Thursday, September 19, 2013

Upcycled Rustic Pumpkin Candle Holder

Can you recognize what this candle holder was in a previous life?
Maybe if I show it to you upside down?
Now just imagine it without paint and with a screw sticking out of the top about 2 inches.
 Have you figured it out yet?

It was a foot that screws into the bottom of a chair.
(I apologize that I do not have any before pictures)
I upcycled all four of the feet the same way, creating two sets of pumpkin candle holders.
Now onto how these feet became pumpkin candle holders.
The screws were removed with pliers and then they were turned over so that the top was now the bottom. Using a drill bit that would fit the size of a votive candle holder, I drilled a hole about 1 inch deep in each of the four feet.
They were natural raw wood and didn't really need any prepping for paint, so I started painting by rubbing acrylic craft paint on them with a t-shirt scrap rag. The bottom color is terra cotta and the top is forrest green.
The candle holders were looking a little plain at this point.
I wanted to add something to create the curly tendrils that natural pumpkins have. Rusty wire seemed to be a great rustic option and I already had some on hand! I cut four pieces of wire long enough to wrap around the "pumpkins" and have extra to create the curly part with. I did this by wrapping the ends of the wire around a pencil and stretching the curls out.
They were still looking kindof plain, so my next rustic choice was raffia. I cut a few strands to fit around the top of each one and just tied them in a bow.
Those additions were just enough to give the candle holders some charm.
I kept a pair to use in our cabin and the other pair went into my Etsy shop.
You'll probably never look at chair feet the same now.
'til next time,
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The Shabby Creek Cottage, Cozy Little House, My Repurposed Life, The Best of DIY


Friday, September 13, 2013

Rustic Burlap and White Pumpkin Fall Wreath

Oh how I love fall. The scents, the cooler temps, the colors, the coziness of it all.

I wasn't going to start decorating for Fall until the first weekend in October, but with the temps dropping a little and all of the wonderful inspiration around, I just couldn't help myself. I had to make something for Fall. I dug around in my craft stash and found a few things that got me started on this wreath.


This is an image I pinned last year and it is also where I drew my inspiration from for this wreath.
I love the neutral, rusticness of it. (is that a word?)
In my craft stash I found everything I needed to make this wreath. I had 6 faux orange pumpkins, scrap burlap, twine, stencils, paint and a grapevine wreath.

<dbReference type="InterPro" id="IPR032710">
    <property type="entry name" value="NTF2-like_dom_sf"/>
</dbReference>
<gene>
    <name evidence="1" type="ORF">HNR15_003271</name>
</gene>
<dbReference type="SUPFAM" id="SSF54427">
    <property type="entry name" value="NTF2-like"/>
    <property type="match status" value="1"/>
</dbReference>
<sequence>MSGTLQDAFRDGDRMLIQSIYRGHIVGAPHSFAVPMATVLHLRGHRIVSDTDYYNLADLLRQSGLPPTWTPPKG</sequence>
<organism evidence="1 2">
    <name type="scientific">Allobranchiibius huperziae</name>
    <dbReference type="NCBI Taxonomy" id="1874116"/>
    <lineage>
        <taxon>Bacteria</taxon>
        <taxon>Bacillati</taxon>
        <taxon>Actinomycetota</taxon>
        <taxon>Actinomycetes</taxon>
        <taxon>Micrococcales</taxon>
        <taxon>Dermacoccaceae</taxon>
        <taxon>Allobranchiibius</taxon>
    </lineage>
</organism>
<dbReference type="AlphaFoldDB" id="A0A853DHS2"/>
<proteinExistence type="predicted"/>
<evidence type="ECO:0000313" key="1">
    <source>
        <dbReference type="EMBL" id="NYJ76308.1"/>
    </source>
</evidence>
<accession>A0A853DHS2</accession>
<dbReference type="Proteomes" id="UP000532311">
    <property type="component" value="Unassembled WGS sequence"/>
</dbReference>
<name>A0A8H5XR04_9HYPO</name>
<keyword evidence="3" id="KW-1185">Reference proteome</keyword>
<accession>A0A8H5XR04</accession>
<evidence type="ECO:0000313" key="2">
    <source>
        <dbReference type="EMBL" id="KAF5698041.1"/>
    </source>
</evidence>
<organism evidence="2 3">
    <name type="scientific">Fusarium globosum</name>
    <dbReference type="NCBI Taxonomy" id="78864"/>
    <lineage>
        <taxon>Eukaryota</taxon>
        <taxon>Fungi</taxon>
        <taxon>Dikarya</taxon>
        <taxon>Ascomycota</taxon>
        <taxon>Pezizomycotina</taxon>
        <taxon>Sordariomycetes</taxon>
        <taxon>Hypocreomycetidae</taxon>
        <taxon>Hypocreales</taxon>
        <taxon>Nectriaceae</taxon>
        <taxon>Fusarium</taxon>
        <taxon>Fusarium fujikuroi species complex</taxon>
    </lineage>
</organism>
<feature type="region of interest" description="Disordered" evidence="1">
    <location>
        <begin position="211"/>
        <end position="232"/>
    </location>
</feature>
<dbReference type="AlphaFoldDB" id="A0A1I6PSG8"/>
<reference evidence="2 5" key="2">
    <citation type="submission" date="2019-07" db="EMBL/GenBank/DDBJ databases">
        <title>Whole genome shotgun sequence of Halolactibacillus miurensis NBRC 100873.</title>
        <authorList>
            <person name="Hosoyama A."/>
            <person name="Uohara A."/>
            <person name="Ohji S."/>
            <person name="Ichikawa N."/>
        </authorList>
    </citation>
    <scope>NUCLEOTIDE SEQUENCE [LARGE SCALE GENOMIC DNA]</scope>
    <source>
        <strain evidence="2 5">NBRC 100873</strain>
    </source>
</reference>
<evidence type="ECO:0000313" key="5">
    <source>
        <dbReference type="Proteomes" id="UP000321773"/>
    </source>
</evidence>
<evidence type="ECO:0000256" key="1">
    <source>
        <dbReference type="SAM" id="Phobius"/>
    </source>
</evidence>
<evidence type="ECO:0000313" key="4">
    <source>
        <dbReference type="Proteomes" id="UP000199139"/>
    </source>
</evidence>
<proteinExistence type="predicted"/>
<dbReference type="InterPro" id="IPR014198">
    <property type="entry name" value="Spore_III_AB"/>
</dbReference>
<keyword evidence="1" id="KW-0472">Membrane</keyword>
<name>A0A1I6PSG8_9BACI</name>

First, the orange pumpkins were getting a creamy white makeover to start this project.

I removed the brown stems from the pumpkins so that they wouldn't get painted white. I put them back in after the pumpkins were dry. I stuck the pumpkin floral pick stems in styrofoam so that I could spray them from all angles. This took a couple of coats of paint. In between these coats I started making the GIVE burlap pennant banner.


I cut a length of twine and also cut four 2" wide by 2 1/2" long triangles out of a manilla file folder to use for the letter pennants. I cut squares of burlap large enough to fold over the twine and cover both sides of the manilla triangles. With spray adhesive glue I attached the burlap to the triangle and them trimmed around it. I did this for each of the four letters.

Once the pennant banner was ready and the pumpkins were dry, I painted the letters on using stick on reusable stencils and black acrylic paint.

Notice the brown pumpkin stems are back on the pumpkins now :)
I was stumped at this point because the grapevine wreath I had wasn't large enough to accomodate all of my pumpkins without making the word THANKS look funny.
Then I remembered a different grapevine wreath, kindof a basket type, that I had picked up at a yard sale for a buck earlier this summer. It was larger and because it had an open basket type bottom, it worked great!
I tied the twine ends from the pennant around the top part of the wreath and started arranging the pumpkins on the bottom part. I used the stems to weave through the grapevine to hold them in place. The wreath looked a little bare at this point, so I added fall leaves and didn't like them and started looking for something else. That's when I found some preserved green moss. I placed it around the pumpkins and I think it was the finishing touch that the wreath needed. It kept it neutral, but added a little pop.

I'm thinking I'm liking the white pumpkins this year.
What about you, do you prefer orange or white?
Happy Fall decorating.
'til next time,
My Uncommon Slice of Suburbia

Thursday, September 12, 2013

Cabin Chronicles Part 8

Moving right along and moving to the upstairs.

How do you like our handmade, makeshift ladder staircase?
This was our only way to get up and down for most of the construction process. It was a little tricky when your hands were full of tools or lumber, but it worked.

We decided to create our own wood floor from 2x4 boards. This saved a lot of cash. Buying 2" thick wood flooring was pricey. The floor had to be 2" thick upstairs to meet building codes because there is not a subfloor up there. Normally, when you have a subfloor already down you can use 1" flooring.
So, how did we turn regular old 2x4 lumber into flooring?
We set up a table saw downstairs and set a guide on it at 1 inch. The blade was also set at 1" deep. We placed a 2x4 board on the table and pushed it against the guide and ran it over the saw blade, which made a 1" deep cut along the length of the board. You can see this cut in the picture below. It is marked with a black arrow.

Then we would turn the board on it's small edge and push it against the guide again and run it along the blade. This created a 1" square cut out of the corner of the 2x4. The red arrow points to a corner that is finished.